Photo by Garrison Resident on Display at Smithsonian

Kasterine photograph selected for National Portrait Gallery exhibition

Jean-Michel Basquiat, in a photo by by Dmitri Kasterine

Jean-Michel Basquiat, in a photo by by Dmitri Kasterine

A photograph of Jean-Michel Basquiat by Dmitri Kasterine, a Garrison resident, is included in an exhibition entitled American Cool at the Smithsonian’s National Portrait Gallery in Washington, D.C. American Cool features 100 photographs of icons who have contributed an original artistic vision to American culture and are symbolic figures of their time.

The photograph of Basquiat is one of six of Kasterine’s photographs in the museum’s permanent collection. The exhibition opened Feb. 7 and runs through Sept. 7.

Kasterine describes the encounter with his subject:

I first saw Jean-Michel Basquiat one summer’s day in 1986 sitting on the iron steps of Dean and Deluca’s store on Prince Street in Soho. He was sitting in a way not unlike the pose he adopted in this photograph. He was eating Devonshire Cream with a spoon straight from the bottle.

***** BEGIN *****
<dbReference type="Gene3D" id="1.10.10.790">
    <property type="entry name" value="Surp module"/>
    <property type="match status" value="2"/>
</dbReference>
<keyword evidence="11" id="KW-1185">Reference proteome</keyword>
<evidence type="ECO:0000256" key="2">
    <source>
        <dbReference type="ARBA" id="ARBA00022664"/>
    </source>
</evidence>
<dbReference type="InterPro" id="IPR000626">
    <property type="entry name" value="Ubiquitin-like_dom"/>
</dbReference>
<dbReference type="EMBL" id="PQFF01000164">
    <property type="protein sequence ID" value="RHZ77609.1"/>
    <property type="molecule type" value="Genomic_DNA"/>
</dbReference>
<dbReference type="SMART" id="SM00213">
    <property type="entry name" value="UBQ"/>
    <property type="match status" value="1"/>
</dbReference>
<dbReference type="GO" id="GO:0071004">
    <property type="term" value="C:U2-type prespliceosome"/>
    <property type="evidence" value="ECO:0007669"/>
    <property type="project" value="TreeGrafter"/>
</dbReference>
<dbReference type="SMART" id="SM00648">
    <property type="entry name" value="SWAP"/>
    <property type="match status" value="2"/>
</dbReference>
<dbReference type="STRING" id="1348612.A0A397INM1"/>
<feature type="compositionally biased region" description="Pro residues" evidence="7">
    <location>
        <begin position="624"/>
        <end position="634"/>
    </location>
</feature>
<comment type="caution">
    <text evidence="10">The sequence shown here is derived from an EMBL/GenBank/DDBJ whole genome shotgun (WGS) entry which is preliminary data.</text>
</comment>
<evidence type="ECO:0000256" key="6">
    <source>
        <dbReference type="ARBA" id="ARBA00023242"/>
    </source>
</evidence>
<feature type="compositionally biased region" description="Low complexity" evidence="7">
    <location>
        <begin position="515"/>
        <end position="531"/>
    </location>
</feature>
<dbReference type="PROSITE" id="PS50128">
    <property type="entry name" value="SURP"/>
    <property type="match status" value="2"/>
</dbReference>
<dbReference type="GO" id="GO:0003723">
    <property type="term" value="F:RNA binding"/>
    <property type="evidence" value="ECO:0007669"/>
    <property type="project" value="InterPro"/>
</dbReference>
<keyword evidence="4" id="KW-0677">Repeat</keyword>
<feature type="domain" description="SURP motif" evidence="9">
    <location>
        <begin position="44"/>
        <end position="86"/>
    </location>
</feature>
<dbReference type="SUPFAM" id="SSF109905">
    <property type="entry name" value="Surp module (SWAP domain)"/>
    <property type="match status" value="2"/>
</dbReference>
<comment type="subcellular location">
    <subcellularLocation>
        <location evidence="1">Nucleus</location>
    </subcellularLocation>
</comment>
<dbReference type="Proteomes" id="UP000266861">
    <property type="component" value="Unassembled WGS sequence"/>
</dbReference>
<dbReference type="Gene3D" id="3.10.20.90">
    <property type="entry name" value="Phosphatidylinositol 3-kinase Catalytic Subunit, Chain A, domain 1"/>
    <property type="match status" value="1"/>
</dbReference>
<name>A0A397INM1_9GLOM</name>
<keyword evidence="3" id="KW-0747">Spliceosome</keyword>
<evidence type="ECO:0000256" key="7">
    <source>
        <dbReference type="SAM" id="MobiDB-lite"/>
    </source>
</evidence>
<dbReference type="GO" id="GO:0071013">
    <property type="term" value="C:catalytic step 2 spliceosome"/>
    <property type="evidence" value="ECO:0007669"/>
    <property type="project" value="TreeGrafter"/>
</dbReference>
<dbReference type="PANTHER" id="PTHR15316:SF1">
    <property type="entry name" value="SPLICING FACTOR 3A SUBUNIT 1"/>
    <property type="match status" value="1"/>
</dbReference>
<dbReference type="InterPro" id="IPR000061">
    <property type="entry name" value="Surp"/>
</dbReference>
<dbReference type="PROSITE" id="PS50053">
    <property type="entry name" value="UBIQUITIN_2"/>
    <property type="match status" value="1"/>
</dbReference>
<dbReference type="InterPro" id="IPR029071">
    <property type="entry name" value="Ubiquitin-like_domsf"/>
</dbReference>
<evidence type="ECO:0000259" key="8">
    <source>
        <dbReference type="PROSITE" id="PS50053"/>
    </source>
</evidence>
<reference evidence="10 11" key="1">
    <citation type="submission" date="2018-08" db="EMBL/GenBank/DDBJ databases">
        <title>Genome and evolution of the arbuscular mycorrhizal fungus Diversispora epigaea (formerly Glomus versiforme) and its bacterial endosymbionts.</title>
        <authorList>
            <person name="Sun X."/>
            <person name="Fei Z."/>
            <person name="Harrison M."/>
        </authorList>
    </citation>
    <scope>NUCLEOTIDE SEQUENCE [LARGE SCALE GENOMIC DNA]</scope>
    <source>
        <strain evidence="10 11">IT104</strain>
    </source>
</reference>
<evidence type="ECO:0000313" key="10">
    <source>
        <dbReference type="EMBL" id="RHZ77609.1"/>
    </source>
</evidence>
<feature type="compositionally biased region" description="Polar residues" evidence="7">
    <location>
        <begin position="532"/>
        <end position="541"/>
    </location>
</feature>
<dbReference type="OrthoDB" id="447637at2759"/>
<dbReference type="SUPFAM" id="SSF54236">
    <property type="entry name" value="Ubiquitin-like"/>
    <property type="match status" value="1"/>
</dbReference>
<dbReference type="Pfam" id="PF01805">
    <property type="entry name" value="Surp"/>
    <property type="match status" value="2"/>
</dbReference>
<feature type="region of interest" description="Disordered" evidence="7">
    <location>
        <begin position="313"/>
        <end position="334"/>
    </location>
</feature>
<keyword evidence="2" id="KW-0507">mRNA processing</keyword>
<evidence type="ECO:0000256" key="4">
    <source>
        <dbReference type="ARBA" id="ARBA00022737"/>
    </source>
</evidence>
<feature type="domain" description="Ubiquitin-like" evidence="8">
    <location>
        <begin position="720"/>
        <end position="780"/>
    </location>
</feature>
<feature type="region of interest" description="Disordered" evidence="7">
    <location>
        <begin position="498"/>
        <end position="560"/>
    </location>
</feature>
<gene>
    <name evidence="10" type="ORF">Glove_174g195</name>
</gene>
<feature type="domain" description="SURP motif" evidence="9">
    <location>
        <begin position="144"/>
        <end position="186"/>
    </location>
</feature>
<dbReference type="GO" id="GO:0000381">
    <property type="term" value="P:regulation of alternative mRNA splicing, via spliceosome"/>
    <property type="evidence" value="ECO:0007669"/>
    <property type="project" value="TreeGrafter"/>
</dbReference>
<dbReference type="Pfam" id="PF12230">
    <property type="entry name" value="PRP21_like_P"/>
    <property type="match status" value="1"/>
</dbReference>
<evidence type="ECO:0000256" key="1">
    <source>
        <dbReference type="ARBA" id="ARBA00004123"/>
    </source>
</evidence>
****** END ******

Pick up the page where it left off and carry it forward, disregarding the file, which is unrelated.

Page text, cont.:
I took this photograph some months later in his studio on Great Jones Street. When I arrived his assistant said, “He’s upstairs getting ready. If you wouldn’t mind waiting?” Murmuring voices and laughter, male and female drifted down the stairs and I welcomed the time to look for a background. It only took me five minutes to decide on one. I prepared my camera and sat down.

After half-an-hour I heard footsteps on the stairs and my spirits rose. It was his assistant. “Oh good, you are still here,” he said. “He won’t keep you a moment.” I thanked him and he went back upstairs and I resumed listening to the chatter. Five minutes turned into 10, then 20 and then 30. An hour passed. I was getting hungry. Then I heard footsteps again, different ones this time. Jean-Michel appeared, smiled and asked, “Where would you like me?”

The National Portrait Gallery is part of the Donald W. Reynolds Center for American Art and Portraiture at Eighth and F Streets N.W., Washington, D.C. Visit npg.si.edu.

 

 

 


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